212 “[H]ere’s how I informally think about this: the entropy of an object decreases while you look at it and increases while you don’t. Decoherence is simply a measurement that you don’t know the outcome of. More rigorously, we can reformulate the second law of thermodynamics in a more nuanced way:
1. The object’s entropy can’t decrease unless it interacts with the subject.
2. The object’s entropy can’t increase unless it interacts with the environment.” In other words, consciousness is Maxwell’s Demon: It breaks the 2nd Law
213 Read this article.
228 “The Austrian animal behaviorist Konrad Lorenz mused that important scientific discoveries go through three phases: first they’re completely ignored, then they’re violently attacked, and finally they’re brushed aside as well known.“
238 Max’s three views of reality correspond pretty well with Penrose’s three worlds: Mental, Physical, Platonic. Max should close the loop by acknowledging that the mentality of the “Internal Reality” invents, discovers, derives, and “understands” the Mathematical descriptions of his “External Reality”.
239 I don’t see any difference between his “Frog perspective”, his “Reality Model”, or even his ”Internal Reality”.
239 “[T]he challenge for cognitive science is to derive the internal reality from the consensus reality.” With respect, I believe this is a hopelessly counter-productive and inadequate approach.
241 “In summary, our quest to understand reality splits into two parts that can be tackled separately: the grand challenge for cognitive science is to link our consensus reality with our internal reality, and the grand challenge for physics is to link our consensus reality with our external reality.” That’s fine as far as it goes. What’s missing is an explanatory link between his “internal” and “external reality”: The basic questions of philosophy: ontology and epistemology. What exists? How did existence come to be? Who or what knows? Or can know? How can that knower know? Completing this link closes Penrose’s loop.
243 “[T]he universe…is written in the language of mathematics and its characters are triangles, circles, and other geometric figures…--Galileo Galilei” It is noteworthy that Galileo made this observation before Descartes showed that geometrical objects, thus the “universe”, could be described by equations. Do we need another such jump?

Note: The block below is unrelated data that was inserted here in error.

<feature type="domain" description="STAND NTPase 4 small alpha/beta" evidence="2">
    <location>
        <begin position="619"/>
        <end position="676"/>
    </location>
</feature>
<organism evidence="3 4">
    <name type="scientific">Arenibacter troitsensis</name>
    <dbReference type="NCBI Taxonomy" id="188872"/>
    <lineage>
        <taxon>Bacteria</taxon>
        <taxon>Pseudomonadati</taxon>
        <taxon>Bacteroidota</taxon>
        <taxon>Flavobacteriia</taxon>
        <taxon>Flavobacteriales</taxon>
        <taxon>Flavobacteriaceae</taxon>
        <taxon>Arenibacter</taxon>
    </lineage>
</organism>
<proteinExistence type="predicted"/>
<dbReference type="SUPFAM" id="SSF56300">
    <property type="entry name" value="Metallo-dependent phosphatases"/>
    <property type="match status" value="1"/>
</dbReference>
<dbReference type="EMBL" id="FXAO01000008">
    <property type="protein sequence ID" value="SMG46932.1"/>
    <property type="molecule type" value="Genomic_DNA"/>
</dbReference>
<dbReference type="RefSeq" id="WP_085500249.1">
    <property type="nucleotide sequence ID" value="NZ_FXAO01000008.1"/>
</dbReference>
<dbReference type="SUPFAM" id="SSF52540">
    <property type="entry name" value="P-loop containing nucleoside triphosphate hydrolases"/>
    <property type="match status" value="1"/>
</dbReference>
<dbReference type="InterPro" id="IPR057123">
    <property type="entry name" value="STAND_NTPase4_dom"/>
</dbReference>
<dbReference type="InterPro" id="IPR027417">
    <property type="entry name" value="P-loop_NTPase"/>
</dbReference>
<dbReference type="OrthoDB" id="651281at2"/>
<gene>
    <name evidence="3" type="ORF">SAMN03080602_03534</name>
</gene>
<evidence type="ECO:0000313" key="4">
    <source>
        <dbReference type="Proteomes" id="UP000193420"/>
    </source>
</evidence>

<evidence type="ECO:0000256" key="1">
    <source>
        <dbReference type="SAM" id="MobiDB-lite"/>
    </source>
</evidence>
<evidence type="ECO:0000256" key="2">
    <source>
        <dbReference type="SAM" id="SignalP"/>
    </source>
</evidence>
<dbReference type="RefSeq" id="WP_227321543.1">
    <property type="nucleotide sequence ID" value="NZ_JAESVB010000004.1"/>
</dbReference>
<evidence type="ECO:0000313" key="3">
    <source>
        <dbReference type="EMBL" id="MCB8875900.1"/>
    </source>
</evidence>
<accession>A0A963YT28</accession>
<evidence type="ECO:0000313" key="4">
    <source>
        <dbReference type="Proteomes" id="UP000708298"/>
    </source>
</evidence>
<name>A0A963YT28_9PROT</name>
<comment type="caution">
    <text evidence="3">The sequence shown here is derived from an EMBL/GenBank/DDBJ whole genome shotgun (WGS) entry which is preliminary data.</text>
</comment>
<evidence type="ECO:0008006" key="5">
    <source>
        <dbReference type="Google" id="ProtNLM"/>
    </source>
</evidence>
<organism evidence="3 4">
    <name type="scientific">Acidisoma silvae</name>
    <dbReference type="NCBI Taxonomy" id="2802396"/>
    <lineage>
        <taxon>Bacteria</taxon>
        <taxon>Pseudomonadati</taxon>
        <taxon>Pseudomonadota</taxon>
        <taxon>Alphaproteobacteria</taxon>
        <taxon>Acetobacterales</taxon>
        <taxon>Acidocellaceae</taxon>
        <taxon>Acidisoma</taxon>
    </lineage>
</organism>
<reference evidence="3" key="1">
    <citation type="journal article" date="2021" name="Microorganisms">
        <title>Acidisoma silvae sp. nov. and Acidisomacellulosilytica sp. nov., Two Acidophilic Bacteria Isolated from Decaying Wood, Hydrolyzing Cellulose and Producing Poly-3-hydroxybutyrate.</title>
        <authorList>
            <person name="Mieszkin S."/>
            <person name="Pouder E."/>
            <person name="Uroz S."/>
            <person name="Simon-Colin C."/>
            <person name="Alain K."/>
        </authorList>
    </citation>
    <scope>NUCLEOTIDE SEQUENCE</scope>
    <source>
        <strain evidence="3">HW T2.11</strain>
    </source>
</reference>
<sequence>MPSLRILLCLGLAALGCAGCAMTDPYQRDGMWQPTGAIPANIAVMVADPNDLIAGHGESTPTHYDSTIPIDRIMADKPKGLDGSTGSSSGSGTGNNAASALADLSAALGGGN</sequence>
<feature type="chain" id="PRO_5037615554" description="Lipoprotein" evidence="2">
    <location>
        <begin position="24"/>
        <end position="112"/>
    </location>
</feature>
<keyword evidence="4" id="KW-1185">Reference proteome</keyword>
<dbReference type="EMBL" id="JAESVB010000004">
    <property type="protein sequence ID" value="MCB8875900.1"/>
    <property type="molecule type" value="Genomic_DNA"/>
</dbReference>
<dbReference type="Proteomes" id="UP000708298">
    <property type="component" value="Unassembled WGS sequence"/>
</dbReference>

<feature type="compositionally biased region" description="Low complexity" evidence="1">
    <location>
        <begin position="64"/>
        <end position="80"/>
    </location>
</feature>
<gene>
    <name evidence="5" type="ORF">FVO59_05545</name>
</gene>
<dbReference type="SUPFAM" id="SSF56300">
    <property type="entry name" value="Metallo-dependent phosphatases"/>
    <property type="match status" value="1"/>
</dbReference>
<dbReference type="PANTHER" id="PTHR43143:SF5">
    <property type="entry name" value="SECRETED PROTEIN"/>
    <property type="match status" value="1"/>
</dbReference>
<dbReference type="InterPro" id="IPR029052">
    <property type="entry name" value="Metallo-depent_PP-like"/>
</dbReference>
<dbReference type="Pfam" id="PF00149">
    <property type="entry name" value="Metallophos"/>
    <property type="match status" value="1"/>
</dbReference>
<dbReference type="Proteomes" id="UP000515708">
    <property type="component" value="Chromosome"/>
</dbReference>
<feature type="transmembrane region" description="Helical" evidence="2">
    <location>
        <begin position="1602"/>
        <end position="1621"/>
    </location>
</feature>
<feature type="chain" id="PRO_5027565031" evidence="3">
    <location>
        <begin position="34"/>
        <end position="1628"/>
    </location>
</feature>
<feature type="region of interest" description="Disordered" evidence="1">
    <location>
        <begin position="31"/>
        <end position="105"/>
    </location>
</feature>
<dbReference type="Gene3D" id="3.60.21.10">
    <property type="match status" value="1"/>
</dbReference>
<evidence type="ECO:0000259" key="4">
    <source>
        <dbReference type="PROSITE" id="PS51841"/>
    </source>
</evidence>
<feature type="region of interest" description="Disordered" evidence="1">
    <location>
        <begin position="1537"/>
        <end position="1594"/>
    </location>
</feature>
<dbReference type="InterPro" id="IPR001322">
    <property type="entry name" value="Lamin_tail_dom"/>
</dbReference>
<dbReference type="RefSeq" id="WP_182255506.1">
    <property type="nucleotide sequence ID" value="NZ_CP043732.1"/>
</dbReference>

243 Crackpot letter to Max.
244 “I find it amusing how strong the conformist herd mentality is among many physicists, given that we all pay lip service to thinking outside the box and challenging authority.” It has ceased to amuse me.
246 Interesting diagram showing science/pseudoscience boundary. Needs work.
246 “Anthony Aguirre and I started the Foundational Questions Institute I mentioned in Chapter 8, http://fqxi.org“
255 “……such a description must be expressible as a form that’s devoid of any human baggage like “particle,” observation or other English words.
255 “Since the ball is made of elementary particles (quarks and electrons), you could in principle describe its motion without making any reference to basketballs: Particle 1 moves in a parabola…” But you just said that words like “particle” are “human baggage” and can’t be allowed in our description. You are ignoring the involvement of consciousness to the detriment of your theory.
257 “As mentioned, all these theories have two components: mathematical equations and words that explain how they’re connected to what we observe. For example, we saw in Chapter 8 how quantum mechanics, as usually presented in textbooks, has both components: math such as the Schrödinger equation as well as fundamental postulates written out in plain English, such as the wavefunction-collapse postulate.” Again, you are leaving out a third, and most important, component: consciousness. It is consciousness, and consciousness alone, that can see Chapter 8; present QM in textbooks; invent, write, read, and understand equations and postulates; compose, read, and understand “plain English”. Without this involvement, there is no theory and no mathematics. If reality is mathematical, then without consciousness there is no reality. Therefore, consciousness must be a fundamental component of reality. Max’s hypotheses imply it.
257 “[I]n principle, everything could have been derived from the fundamental theory at the top of the tree…” Not without consciousness. “Derivation” is a conscious act.
258 “I argued that such a complete description must be devoid of any human baggage. This means that it must contain no concepts at all!” But max, mathematics is nothing but concepts!
258 “[I]t must be a purely mathematical theory, with no explanations or “postulates” as in quantum textbooks (mathematicians are perfectly capable of—and often pride themselves on—studying abstract mathematical structures that lack any intrinsic meaning or connection with physical concepts).” Max is conflating the notion of “concepts” with the “meaning” in a physical sense. The former is a necessary part of mathematics; the latter is a necessary part of science. If you eliminate the latter (baggage) you are left with Hilbert’s 6th problem.
259 “All of this begs the question: is it actually possible to find such a description of the external reality that involves no baggage?” This is Hilbert’s 6th problem. Dr. Dick may have solved it. But if the definition of “baggage” includes any and all conscious involvement, then it is impossible. “Description” is meaningless in the absence of consciousness.
259 “Modern mathematics is the formal study of structures that can be defined in a purely abstract way, without any human baggage.” With respect, I think the use of the term “baggage” ruins this definition. I like mine better: Mathematics is the combined efforts of a group of people who have agreed to be very careful in their use of language.
259 Interesting perspective on the distinction between mathematical discovery and invention.